This goy gal has been invited to, and happily attended, numerous sabbath dinners. As I myself have never hosted, I don’t do any cooking or food preparation, and so I usually bring something for dessert, and that thing sometimes needs to be kosher.
If you’ve brought maracroons or almond brittle a few times yourself, you might consider Hungarian kosher baked goods. Local favorite Andre’s Hungarian has three locations – two in Manhattan, but the flagship store is in Rego Park on Queens Boulevard. Andre’s was founded in 1976 by native Hungarian, Rose, now 85-years-old and still working seven days a week. All of their baked goods are made using the traditional Hungarian recipes and techniques, brought to Queens by her. Andre’s also serves a select menu of regular Hungarian food, like goulash and paprikash.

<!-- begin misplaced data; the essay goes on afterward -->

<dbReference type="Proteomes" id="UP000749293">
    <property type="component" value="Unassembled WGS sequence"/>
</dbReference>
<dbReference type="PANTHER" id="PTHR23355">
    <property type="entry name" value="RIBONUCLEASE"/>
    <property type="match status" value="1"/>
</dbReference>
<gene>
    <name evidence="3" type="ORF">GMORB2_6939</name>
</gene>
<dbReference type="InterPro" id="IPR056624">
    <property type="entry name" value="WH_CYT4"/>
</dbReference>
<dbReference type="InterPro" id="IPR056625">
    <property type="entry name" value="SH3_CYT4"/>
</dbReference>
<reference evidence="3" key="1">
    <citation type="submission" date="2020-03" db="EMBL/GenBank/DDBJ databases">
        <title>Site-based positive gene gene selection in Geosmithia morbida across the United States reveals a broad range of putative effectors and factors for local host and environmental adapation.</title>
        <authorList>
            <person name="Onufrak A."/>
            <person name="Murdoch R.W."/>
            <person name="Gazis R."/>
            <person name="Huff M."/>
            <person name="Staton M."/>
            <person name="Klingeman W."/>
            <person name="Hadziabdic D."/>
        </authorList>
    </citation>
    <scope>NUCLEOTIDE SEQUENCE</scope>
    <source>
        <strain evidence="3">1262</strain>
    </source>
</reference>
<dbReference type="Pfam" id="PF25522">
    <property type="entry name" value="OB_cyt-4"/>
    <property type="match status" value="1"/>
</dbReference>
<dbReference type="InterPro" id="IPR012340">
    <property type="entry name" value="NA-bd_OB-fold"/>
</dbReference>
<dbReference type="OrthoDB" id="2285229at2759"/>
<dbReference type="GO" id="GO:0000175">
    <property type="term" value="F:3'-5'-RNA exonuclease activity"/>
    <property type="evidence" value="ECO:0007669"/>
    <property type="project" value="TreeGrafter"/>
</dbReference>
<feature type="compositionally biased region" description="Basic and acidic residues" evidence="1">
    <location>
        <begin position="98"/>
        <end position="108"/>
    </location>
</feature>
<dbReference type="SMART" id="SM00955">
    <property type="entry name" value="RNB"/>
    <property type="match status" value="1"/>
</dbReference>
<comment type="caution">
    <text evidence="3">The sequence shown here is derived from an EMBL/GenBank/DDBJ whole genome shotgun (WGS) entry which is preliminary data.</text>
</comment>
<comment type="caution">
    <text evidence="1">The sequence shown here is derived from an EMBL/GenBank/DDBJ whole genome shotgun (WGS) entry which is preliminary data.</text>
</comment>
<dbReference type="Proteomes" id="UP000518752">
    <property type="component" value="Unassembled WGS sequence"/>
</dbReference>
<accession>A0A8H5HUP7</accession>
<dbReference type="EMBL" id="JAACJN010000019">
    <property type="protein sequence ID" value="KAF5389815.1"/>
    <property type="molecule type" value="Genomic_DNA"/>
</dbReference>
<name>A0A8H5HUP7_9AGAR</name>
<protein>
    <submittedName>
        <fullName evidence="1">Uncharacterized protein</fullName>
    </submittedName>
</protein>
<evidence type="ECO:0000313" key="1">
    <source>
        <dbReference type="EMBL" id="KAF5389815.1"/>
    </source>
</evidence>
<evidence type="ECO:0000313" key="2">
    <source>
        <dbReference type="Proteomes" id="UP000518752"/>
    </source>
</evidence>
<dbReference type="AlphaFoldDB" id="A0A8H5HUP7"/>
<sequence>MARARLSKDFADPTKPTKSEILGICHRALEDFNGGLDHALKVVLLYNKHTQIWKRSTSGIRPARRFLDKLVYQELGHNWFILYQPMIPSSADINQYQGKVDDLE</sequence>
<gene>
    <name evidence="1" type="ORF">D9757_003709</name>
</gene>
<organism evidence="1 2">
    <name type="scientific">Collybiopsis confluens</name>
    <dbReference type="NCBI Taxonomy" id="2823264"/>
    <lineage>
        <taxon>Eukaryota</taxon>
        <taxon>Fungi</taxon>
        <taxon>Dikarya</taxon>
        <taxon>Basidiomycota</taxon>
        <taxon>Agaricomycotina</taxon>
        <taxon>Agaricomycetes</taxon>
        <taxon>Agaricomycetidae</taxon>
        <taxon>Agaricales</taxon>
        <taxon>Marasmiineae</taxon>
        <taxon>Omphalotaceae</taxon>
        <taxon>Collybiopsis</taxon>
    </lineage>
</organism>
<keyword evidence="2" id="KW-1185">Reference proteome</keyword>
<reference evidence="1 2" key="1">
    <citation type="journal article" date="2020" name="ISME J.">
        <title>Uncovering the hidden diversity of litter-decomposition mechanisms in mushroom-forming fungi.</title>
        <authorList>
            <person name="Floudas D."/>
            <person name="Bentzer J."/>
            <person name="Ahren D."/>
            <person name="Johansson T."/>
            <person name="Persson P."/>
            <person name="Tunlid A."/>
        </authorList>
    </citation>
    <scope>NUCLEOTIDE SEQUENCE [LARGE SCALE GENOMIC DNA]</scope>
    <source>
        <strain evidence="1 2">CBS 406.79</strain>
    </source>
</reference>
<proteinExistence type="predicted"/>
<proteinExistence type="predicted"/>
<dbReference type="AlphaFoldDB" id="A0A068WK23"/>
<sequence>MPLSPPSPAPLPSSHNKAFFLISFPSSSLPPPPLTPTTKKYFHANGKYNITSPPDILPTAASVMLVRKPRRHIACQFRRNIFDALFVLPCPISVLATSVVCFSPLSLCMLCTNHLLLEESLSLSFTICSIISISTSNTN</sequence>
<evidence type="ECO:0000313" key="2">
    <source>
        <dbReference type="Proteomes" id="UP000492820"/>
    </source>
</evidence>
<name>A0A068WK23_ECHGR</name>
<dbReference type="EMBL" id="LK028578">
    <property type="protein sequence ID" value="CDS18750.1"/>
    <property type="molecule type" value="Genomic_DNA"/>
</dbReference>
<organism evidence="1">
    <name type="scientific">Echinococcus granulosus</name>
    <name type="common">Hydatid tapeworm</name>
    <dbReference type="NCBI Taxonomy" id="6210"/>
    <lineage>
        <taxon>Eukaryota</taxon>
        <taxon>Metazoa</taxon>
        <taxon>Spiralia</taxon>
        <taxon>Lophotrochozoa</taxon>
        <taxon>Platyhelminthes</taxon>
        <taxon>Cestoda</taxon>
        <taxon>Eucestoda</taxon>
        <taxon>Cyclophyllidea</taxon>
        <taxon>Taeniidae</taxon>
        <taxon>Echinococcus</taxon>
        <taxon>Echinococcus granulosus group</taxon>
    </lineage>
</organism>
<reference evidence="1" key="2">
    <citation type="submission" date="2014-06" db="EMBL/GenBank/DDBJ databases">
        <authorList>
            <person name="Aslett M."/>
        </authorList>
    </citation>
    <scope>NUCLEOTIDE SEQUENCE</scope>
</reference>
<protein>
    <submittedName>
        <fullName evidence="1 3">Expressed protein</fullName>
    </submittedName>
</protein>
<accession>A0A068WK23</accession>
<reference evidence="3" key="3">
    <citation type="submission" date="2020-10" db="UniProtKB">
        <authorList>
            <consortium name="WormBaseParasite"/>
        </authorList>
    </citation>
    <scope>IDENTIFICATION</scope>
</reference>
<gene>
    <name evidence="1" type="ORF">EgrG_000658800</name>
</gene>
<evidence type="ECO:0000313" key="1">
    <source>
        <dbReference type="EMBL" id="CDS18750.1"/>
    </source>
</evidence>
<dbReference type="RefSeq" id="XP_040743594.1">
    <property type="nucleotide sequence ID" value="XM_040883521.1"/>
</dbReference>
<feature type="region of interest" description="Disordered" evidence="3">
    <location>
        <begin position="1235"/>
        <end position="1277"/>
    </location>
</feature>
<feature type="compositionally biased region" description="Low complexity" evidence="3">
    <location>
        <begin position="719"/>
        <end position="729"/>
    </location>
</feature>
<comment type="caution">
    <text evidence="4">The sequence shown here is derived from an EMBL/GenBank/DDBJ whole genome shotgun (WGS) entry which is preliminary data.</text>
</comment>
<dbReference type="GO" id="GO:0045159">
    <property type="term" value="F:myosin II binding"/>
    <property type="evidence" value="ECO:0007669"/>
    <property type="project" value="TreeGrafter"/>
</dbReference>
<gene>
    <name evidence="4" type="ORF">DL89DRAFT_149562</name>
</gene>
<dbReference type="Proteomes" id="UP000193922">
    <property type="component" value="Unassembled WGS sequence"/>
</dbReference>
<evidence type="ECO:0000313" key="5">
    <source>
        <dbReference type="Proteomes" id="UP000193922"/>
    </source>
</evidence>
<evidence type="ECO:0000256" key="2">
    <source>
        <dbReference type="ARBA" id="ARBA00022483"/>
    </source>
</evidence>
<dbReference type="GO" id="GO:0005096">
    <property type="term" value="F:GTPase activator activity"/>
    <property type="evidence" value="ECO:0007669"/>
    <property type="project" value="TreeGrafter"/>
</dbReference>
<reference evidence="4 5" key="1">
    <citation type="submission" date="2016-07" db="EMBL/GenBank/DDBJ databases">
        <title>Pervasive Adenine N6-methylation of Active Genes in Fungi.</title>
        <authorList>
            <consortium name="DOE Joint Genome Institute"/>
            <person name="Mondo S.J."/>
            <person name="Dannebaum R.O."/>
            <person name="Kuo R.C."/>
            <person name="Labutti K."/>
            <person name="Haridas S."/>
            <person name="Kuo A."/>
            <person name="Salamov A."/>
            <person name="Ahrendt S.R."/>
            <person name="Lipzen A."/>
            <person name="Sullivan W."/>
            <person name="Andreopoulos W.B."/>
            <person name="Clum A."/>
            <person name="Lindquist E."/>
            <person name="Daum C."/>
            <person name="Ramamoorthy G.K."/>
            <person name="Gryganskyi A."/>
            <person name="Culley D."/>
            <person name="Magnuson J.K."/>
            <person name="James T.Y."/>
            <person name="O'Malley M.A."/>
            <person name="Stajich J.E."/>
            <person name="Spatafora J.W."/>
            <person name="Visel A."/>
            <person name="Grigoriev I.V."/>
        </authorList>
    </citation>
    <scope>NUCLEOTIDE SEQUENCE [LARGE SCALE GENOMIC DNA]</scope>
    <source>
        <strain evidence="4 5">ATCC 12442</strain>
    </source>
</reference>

Here are a few crowd-pleasing dessert ideas (some more appropriate for Easter, too).
Kuglóf. Easy to whip up, hard to get right. Andre’s does it right. Hard and crispy and sugary on the outside, moist and lovely on the inside, the swirls of chocolate are creamy and rich. The kuglóf also comes in a cinnamon-raisin variety, but chocolate is the national favorite. It’s meant to go with coffee.
Rétes or strudel. Andre’s is particularly proud of its strudel, which is hand-made (see their video demonstration on the site). Shown here is poppy seed, which is a specialty, and other interesting offerings include cheery with cheese and savory cabbage.
Ruglach. These are particularly crunch and multi-dimensional, with cooked-to-a-crisp raisins, nuts and apricot jelly. They only make one flavor, as far as I have seen.
Other Hungarian goodies include the beigli; a pastry shell rolled usually with ground walnuts, Andre’s also offers poppyseed; floden, a walnut and poppyseed square; and pite, a pastry fruit square.
You can also order online – they’ll ship anywhere.
If you bring a treat from Andre’s, there might just be a fifth question: “where did you get this delicious . . . ?”